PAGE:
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I live in an apartment with central heat. It's controlled by a round Honeywell thermostat. The heater ticks really loudly and annoyingly when it heats up and cools down (probably a topic for a separate thread), and the Honeywell thermostat causes it to heat up and cool down too frequently for my liking.

My plan is to replace the Honeywell thermostat with an Arduino board that'll have better hysteresis, plus show a more accurate temperature readout. (The Honeywell thermostat's current temperature reading is way off.)

There are two wires going to the Honeywell thermostat: a red and a beige. From my research (http://diy.stackexchange.com/questions/8019/is-there-a-standard-wiring-scheme-for-ac-heater-thermostats), that should be the standard hot and common at 24V.

However---and this is why I am writing---when I measure the voltage between those wires with a voltmeter, I end up with 0 V. The heater works fine with the Honeywell thermostat, so I cannot explain this. I have not tried closing the circuit manually, since now I don't know what to think.

Any ideas?

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I know there are some meters that you need at least 60 volts for, like some of the solenoid testers. Some electronic transformers will not show measurement without a load, but I've never heard of A/C use electronic transformers. –  lqlarry Apr 1 '12 at 4:51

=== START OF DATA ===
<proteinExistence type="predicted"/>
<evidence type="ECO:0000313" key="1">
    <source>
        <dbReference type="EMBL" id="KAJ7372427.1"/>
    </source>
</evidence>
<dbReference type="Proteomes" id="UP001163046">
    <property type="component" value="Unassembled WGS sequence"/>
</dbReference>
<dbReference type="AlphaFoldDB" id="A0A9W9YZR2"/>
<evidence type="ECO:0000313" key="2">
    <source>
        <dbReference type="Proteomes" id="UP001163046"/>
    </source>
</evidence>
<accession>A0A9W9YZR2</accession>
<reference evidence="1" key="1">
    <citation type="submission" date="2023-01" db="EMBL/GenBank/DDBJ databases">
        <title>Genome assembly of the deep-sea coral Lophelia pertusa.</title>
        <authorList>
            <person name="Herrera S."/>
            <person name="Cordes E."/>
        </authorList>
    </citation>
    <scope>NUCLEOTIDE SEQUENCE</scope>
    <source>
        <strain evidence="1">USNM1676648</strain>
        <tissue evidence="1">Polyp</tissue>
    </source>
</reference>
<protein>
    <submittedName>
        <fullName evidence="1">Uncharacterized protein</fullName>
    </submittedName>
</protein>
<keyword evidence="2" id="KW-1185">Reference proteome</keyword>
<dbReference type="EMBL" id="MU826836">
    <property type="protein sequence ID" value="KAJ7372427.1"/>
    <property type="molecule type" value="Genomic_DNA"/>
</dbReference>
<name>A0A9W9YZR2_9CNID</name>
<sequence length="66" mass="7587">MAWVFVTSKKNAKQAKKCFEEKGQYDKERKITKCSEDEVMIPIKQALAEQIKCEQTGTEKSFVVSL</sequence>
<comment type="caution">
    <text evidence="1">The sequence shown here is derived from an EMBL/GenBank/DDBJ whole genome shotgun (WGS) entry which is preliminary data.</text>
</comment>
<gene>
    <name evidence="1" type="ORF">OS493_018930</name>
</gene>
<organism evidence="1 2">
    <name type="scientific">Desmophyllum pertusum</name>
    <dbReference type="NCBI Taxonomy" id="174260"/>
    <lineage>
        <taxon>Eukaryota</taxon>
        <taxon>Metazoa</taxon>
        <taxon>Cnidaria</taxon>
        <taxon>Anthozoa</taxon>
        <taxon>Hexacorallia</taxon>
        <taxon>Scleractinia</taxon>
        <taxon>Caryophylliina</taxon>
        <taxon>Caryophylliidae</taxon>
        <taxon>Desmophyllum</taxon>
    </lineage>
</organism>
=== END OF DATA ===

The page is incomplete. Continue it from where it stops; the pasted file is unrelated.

1  
This Answer might help. Red should be 24V, white/beige should be heat call. –  Tester101 Apr 1 '12 at 14:53

3 Answers 3

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That will be a fun little project. I wouldn't get overly concerned about the voltage on those wires. You're safest bet is to use a small relay to isolate that part of the circuit. Choose a relay with contacts rated for 120V and 1A and you should be good to go. This will allow you to be very flexible in your choice of coil voltage and how you drive the load with the Arduino (there are plenty of examples about how to do that).

If you really do want to measure voltage, make sure the thermostat is not requesting heat (set it all the way cold), and set your meter for AC first... if you do get a reading, you can test again with DC to see whether you have an AC or DC source.

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Thanks to everyone. I figured out that my voltmeter measures only DC, whereas the two terminals use AC. (I was using an NI MyDAQ as a voltmeter.) When I connect the two terminals, the heater starts right up.

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Simply put, the round 2 wire thermostat is an on/off switch. When the room temperature falls below the set point, the switch closes (on) and the furnace runs. When the temp goes above the set point, the opens (off) and the furnace stops.

Tester101's answer to the related question (linked in his comment) will tell you more than you need to know about thermostat wiring.

Your Arduino will need its own power source, and as pilotcam suggests, a relay to complete the circuit. In all likelihood, the thermostat circuit is 24VAC; a 1A relay at 24VAC or above should be fine.

I'm never one to squelch a geeky DIY project, but I'd worry about the implications of a program bug causing the furnace to run too long (wasting fuel, and possibly tripping its overheat protection) or not at all, risking damage from freezing. Commercial programmable thermostats costing $50-100 have some hysteresis logic in them, have battery backup, and are very reliable.

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